I want to suggest here that the roots of our common 'gossipy' interest in this sort of drama could lie much deeper in our evolutionary instincts. We appear, for good reasons, to have an innate tendency to trust our fellow human beings, especially our immediate families. Family and kin-groups are, so to speak, a first line of genetic defence in humans, as in many other species, and our everyday lives are still largely based on these primal principles of trust. Emotional turmoil thus results when we fear we find them betrayed. We begin then to uncontrollably chatter and gossip, like it or not. It's very likely quite instinctive. It is for this reason that the Oxford socio-biologist Robin Dunbar (Grooming, Gossip and the Evolution of Language, 1996) has argued that gossip in fact had great value in early human communities because it articulated the basic moral judgments necessary for safe community living.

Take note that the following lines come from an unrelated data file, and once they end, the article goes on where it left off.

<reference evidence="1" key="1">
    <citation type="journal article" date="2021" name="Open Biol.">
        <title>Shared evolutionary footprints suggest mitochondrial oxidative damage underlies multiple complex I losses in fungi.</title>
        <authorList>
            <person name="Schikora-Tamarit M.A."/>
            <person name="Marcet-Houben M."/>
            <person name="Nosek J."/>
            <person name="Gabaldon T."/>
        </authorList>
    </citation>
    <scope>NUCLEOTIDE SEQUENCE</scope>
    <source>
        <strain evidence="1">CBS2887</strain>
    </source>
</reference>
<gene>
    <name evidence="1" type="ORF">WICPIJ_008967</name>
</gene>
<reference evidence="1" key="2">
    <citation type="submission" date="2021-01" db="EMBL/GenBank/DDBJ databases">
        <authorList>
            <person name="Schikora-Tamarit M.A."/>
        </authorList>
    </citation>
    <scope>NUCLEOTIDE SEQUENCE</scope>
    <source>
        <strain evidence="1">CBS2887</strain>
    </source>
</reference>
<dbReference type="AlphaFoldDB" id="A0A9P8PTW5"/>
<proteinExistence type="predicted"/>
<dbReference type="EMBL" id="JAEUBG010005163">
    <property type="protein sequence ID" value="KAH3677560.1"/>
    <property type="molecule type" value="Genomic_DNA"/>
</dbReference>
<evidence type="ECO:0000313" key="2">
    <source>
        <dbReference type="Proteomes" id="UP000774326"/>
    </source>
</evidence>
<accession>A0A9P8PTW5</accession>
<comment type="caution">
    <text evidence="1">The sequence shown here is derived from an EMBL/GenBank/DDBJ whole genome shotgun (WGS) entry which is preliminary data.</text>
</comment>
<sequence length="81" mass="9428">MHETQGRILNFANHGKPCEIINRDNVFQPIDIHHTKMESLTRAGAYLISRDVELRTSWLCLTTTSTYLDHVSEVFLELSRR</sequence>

The elaborate superstructures of law, of criminal justice systems, that we have today are founded on this ancient need to discuss and revise ethical norms when there appears to be a gross violation of 'natural justice', as in the Sheena Bora mystery where kin has been turning on kin, family on family. No matter whodunit, these episodes force on societies the need to reset their moral compasses.